Nadel column on the Ditka-Duerson squabble

Tank Johnson and the Chicago Bears could provide badly
needed knee and hip replacements for broken-down
former NFL players.

Pacman Jones and the Tennessee Titans could fund a
lifetime of medications and treatments for dozens of
depressed, demented, disabled and diseased ex-pros.

And the misbehaving Cincinnati Bengals, well, they
pretty much could solve every problem facing every
retired player.

That’s right: Let the miscreants, felons, jerks and
incorrigibles - the guys suspended by the NFL’s new
sheriff in town, commissioner Roger Goodell - pay for
the medical care needed by those who helped make
today’s players and owners filthy rich.

That’s not a complete solution to problems that have
come to light in recent days, but this suggestion
certainly is more worthwhile than Mike Ditka waging
verbal war with Dave Duerson and the union head
threatening to break a critic’s neck.

Former players, many of whom are hurting physically,
emotionally and financially from years spent banging
heads in the line of NFL duty, want more support,
better health benefits and more respect. And they want
to  apply for help without wading through oceans of
bureaucracy and climbing mountains of paperwork.

The NFL Players Association, headed by Gene Upshaw and
represented by trustees such as Duerson, contends it
is doing everything possible to take care of needy
retired players.
 
Unable to resist a spot on a soapbox, politicians also
are getting involved, with a House Judiciary
subcommittee hearing scheduled for June 26.

They’ll have to fight for soapbox space with Ditka. He
is championing the retirees’ cause and his work seems
noble, though everybody doesn’t see it that way.

Duerson, who played for Da Bears when Iron Mike was Da
Coach, says hypocrite Ditka sure didn’t care about
injured players during his coaching days.

If Duerson is right - and I have no reason to doubt
him - it means Ditka was guilty of little more than
being a typical coach. Every coach in every sport at
every level plays the healthy guys and pressures the
unhealthy guys to get healthy lest they lose their
jobs. Ditka’s out of that environment now, so his
perspective likely has changed.

Duerson and Ditka went on ESPN Radio the other day and
shouted each other down. Entertaining stuff, sure, but
it does nothing for the ex-players who literally gave
their lives to the league and now, in their hour of
need, get too little in return.

Ex-players and their families tell sad tales of
twisted limbs, broken backs, emotional distress and
financial need, and it’s impossible not to feel
sympathetic. Yes, they knew they were in a violent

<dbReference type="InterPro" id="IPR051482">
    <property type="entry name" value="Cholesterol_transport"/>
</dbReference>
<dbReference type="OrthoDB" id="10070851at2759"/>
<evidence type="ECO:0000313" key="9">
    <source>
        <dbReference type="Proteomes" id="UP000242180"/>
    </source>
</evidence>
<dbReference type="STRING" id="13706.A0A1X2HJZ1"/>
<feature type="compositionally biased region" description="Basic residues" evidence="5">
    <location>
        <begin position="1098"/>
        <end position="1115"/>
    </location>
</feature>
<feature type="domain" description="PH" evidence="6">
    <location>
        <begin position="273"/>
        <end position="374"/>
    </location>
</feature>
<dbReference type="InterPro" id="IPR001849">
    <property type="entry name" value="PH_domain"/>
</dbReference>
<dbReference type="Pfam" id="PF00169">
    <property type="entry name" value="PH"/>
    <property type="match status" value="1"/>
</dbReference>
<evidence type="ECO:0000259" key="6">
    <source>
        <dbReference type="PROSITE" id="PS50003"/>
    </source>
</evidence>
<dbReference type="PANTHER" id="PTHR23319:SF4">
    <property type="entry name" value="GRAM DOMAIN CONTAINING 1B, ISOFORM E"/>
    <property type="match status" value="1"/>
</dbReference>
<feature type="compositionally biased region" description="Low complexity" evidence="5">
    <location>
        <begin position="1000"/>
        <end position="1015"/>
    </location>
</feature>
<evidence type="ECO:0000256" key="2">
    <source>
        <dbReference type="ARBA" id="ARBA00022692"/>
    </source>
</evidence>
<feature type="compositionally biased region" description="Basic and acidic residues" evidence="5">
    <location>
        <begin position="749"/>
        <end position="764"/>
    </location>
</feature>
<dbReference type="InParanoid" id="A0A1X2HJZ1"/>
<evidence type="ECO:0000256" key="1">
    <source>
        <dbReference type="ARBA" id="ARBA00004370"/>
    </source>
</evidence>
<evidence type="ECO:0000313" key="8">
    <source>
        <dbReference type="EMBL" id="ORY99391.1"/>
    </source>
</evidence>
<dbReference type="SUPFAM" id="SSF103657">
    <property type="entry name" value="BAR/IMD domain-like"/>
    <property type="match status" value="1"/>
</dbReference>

profession, but it’s doubtful they expected a future
of wheelchairs and  memory loss.

They need help, and there obviously is plenty of money
to go around.

Today’s NFL is the richest league in the history of
American sports. Thanks to television rights, revenue
sharing and other factors, owners are loaded.
Meanwhile, how many houses, cars and medallions the
size of Rhode Island can the players buy?

The retirees, who sacrificed so much to make the NFL
what it has become, deserve respect and care. Pushed
by their union, today’s jocks need to give more, but
it shouldn’t stop there. The owners should give more,
too.

Here’s where my suggestion comes in - not as a
replacement for the current system but as an
additional source of money specifically earmarked for
the cause.

In his effort to clean up Dodge, Sheriff Goodell is on
a suspension spree. So what happens to the money the
suspended convicts and louses are forfeiting?

An NFL spokesman told me Thursday the cash simply
stays in the owners’ pockets.

As if they’re not getting rich enough from personal
seat licenses in taxpayer-financed stadiums, the
owners actually get richer when their players
misbehave enough to get suspended.

Didn’t Sheriff Goodell say he wanted teams to think
twice before drafting, signing or trading for bad
actors? Didn’t he say such teams deserve punishment
when those players act badly?

Well, my solution would put suspended players’
salaries directly into a fund for needy retirees - not
into another yacht for the owners.

Heck, at the rate NFL hoodlums are breaking laws, the
ex-players soon would be soaking their aching bodies
in solid-gold Jacuzzis!

And for God’s sake, make it easier for these poor
souls and their families to apply for benefits. Many
of them can’t even walk, so why should they have to
jump through hoops to get money for X-rays and
prescriptions?

Common sense and compassion might not be as sexy as a
Ditka-Duerson feud or Upshaw threatening physical
violence against former All-Pro Joe DeLamielleure.

But rational thinking and kindness might actually get
something done to fix the problem.

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Mike Nadel (mikenadel@sbcglobal.net) is the Chicago
sports columnist for GateHouse News Service. Read his
blog, The Baldest Truth, at www.thebaldesttruth.com.